Dublin-based Medtronic revealed encouraging results from a study completed on its Micra Transcatheter Pacing System (TPS), which showed a 99.6 percent implant success rate and low chances of major complications occurring.
The results were presented May 11 at this year’s Heart Rhythm Society conference in Chicago. They were also published in Heart Rhythm.
"It is encouraging to see these strong outcomes with such a novel technology in the hands of new implanting physicians," said Mikhael El-Chami, MD, director of electrophysiology at Emory Midtown and an associate professor of medicine at Emory University School of Medicine in Atlanta, in a statement. "The high implant success and low major complication rates in a real-world patient population reinforce the positive results seen in the investigational Micra clinical trial."
The prospective single-arm observational study was designed to assess the safety and effectiveness of Medtronic’s TPS. The data presented at the conference reflected an interim analysis of almost 800 patients treated by 149 physicians at 97 centers across 20 counties, according to the study. Investigators followed patients after they received the TPS for 30 days.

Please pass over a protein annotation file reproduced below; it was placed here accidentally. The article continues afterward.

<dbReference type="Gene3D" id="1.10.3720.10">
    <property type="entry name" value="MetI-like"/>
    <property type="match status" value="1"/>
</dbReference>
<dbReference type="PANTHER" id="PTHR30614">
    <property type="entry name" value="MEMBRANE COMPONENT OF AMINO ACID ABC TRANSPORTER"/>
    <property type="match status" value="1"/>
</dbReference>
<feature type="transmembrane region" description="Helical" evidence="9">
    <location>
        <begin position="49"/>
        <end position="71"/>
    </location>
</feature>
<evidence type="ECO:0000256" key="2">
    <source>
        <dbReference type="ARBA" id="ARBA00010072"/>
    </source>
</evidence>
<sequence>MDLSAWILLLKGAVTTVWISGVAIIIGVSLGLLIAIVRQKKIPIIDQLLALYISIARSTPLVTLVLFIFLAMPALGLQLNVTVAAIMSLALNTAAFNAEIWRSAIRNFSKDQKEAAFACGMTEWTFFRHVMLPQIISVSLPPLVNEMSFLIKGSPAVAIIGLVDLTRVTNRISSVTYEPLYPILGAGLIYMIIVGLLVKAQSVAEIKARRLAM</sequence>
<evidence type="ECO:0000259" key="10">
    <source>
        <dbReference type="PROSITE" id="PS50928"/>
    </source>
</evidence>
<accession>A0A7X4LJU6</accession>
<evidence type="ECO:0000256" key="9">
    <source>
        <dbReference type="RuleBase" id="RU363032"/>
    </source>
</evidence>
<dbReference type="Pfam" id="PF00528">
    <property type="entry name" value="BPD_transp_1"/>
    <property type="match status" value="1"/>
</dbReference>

Results showed that 20 percent of patients had at least one condition that could not be treated with a transvenous pacemaker. Almost 87 percent of the doctors in the analysis were unfamiliar with Micra. Additionally, major complications were low. Only 1.51 percent of patients experienced a major complication at 30 days post-implant.
"These positive early data in the post-market setting reinforce the careful attention that went into the design of the Micra TPS and the rigorous training program we have put in place for new implanting physicians of the device," said Rob Kowal, MD, PhD, vice president and medical director of the Cardiac Rhythm and Heart Failure Division at Medtronic, in a statement. "We look forward to sharing additional outcomes as we gain even more experience through this post-market registry."